Five offsets policies condensed into a single framework in Queensland, Australia — Amendments to Environmental Offsets Act 2014

Queensland Panorama By MCaviglia (Own work) [CC-BY-SA-3.0 (], via Wikimedia Commons

Recently, the Queens­land Par­lia­ment voted to pass the Envi­ron­men­tal Pro­tec­tion and Other Leg­is­la­tion Amend­ment Bill 2014 (EPOLA Bill) as part of the Queens­land Government’s green­tape reduc­tion reforms. EPOLA makes changes to the Envi­ron­men­tal Off­sets Act 2014 (EO Act). Read below extracts from two com­ments by Clay­ton Utz Lawyers and Prop­erty Coun­cil of Aus­tralia that sum­ma­rize the major changes. Find fol­low­ing the Pdfs:

Clay­ton Utz: Queensland’s green­tape reduc­tion reforms take impor­tant step with pas­sage of EPOLA

Prop­erty Coun­cil of Aus­tralia: EPOLA passes Parliament

See also the EPOLA Bill  and the amend­ments to the Bill and find the Pdfs here:

Queens­land Envi­ron­men­tal Pro­tec­tion and Other Leg­is­la­tion Amend­ment bill 2014

Envi­ron­men­tal Pro­tec­tion and Other Amend­ment bill 2014

Sum­mary of changes by Clay­ton Utz Lawyers

There are a num­ber of pos­i­tive ele­ments for the indus­try in the new frame­work, par­tic­u­larly the sim­pli­fi­ca­tion of five off­sets poli­cies being con­densed into a sin­gle frame­work which applies to both the State Gov­ern­ment and local gov­ern­ments. There are, how­ever, sig­nif­i­cant con­cerns remain­ing regard­ing the poten­tial for dupli­ca­tion to con­tinue between off­set require­ments imposed by dif­fer­ent lev­els of government.

The changes intro­duced as part of the EPOLA Bill aim to clar­ify the oper­a­tion of the leg­is­la­tion. While some ele­ments are clearer, and local gov­ern­ments will be per­mit­ted to charge less than the capped amount, we con­tinue to hold con­cerns regard­ing the deci­sion to exclude Com­mon­wealth deci­sions of ‘not a con­trolled action’ and ‘not a con­trolled action– par­tic­u­lar man­ner’ from the frame­work. By inten­tion­ally exclud­ing these deci­sions, many pro­po­nents will con­tinue to see dupli­ca­tion of off­sets across lev­els of government.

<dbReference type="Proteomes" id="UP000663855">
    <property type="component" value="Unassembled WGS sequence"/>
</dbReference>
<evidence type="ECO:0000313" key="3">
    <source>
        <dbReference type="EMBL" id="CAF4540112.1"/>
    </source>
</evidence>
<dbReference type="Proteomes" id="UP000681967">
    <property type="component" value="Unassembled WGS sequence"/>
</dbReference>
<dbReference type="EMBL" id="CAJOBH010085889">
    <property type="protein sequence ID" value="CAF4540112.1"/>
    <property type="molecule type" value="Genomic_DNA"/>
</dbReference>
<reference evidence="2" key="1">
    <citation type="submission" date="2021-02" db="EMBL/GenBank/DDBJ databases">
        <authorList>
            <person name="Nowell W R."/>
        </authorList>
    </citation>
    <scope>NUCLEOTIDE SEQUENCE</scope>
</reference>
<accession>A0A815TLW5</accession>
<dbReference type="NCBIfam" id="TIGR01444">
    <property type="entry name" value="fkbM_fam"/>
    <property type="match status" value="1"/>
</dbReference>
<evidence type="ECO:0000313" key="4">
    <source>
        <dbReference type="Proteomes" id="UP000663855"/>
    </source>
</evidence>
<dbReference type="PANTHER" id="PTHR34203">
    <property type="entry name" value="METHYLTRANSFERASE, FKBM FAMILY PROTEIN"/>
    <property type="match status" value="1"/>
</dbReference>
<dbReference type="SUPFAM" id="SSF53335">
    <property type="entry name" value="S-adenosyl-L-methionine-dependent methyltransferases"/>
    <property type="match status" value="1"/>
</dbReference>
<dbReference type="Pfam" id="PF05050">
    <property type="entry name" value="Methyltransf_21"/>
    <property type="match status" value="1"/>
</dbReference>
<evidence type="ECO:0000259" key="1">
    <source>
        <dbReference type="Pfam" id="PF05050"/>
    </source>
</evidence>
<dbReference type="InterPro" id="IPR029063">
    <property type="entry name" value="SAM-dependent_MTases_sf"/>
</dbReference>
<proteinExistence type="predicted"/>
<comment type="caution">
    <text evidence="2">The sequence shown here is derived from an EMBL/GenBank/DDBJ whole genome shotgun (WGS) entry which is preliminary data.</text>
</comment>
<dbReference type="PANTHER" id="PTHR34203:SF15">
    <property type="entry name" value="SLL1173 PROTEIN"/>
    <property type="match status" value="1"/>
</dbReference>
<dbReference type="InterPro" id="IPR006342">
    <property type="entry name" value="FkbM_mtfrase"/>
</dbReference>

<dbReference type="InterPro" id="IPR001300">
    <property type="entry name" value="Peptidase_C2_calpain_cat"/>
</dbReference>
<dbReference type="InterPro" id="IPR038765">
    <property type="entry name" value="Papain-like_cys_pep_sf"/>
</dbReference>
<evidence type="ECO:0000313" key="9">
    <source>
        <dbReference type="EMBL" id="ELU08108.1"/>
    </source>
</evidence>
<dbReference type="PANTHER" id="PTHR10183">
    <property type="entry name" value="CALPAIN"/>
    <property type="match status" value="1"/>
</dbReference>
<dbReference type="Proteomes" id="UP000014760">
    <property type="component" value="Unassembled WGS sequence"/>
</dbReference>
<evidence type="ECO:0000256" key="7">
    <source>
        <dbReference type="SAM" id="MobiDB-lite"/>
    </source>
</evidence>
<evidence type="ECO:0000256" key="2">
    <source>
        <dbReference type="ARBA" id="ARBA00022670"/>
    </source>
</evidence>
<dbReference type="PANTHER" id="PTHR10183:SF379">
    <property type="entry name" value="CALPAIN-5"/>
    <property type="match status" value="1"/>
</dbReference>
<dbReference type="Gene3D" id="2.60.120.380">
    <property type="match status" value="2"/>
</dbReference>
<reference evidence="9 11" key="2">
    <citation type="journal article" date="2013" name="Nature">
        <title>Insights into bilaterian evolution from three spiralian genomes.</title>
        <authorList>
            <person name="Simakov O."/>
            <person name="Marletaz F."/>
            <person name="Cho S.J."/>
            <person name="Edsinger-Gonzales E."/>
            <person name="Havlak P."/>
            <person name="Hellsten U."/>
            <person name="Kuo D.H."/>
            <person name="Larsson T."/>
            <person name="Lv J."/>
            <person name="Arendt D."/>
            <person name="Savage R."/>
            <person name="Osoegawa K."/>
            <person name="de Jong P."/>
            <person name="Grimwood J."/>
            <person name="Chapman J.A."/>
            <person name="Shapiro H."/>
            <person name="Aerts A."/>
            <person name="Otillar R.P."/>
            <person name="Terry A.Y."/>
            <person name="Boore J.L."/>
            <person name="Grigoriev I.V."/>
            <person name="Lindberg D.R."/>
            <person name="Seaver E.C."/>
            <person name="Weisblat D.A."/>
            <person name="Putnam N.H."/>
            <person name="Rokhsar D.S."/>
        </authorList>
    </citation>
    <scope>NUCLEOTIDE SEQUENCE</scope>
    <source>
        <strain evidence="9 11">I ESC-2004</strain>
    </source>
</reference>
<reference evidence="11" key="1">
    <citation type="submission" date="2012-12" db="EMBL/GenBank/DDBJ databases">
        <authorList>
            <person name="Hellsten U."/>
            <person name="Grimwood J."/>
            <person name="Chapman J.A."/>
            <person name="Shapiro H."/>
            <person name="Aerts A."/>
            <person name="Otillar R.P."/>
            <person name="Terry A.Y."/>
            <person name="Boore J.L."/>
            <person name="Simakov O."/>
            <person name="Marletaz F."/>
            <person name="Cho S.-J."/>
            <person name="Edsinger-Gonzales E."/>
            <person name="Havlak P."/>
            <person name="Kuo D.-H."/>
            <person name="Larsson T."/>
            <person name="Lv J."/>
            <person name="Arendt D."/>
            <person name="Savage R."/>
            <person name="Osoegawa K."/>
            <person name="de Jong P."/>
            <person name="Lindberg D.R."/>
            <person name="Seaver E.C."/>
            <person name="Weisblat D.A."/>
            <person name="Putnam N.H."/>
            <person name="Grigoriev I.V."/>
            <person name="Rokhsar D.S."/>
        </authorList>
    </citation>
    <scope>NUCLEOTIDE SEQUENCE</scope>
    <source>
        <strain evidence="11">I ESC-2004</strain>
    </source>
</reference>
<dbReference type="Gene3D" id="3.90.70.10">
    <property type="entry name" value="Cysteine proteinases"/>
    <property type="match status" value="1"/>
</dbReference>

Sum­mary of changes by Prop­erty Coun­cil of Australia

The amend­ments to the Off­sets Act make it manda­tory for an admin­is­ter­ing agency to con­sider any rel­e­vant off­set con­di­tions that are already imposed on an author­ity issued under another Act for the same or sub­stan­tially the same pre­scribed impact and pre­scribed envi­ron­men­tal mat­ter. The amend­ments clar­ify when a local gov­ern­ment, as the admin­is­ter­ing agency, can impose an envi­ron­men­tal off­set con­di­tion and pro­vides a process for remov­ing dupli­cate off­set conditions.

New pro­vi­sions also clar­ify the process of how off­sets are to be deliv­ered and now pro­vide that an agreed deliv­ery arrange­ment may be entered into with an admin­is­ter­ing agency before or after an author­ity for a pre­scribed activ­ity has been granted. This is aimed at pro­vid­ing greater flex­i­bil­ity in off­set deliv­ery, includ­ing staged offsets.

Under the amend­ments, until an agreed deliv­ery arrange­ment has been entered into, no works that impact on the pre­scribed envi­ron­men­tal mat­ter to which the off­set con­di­tion relates can start.

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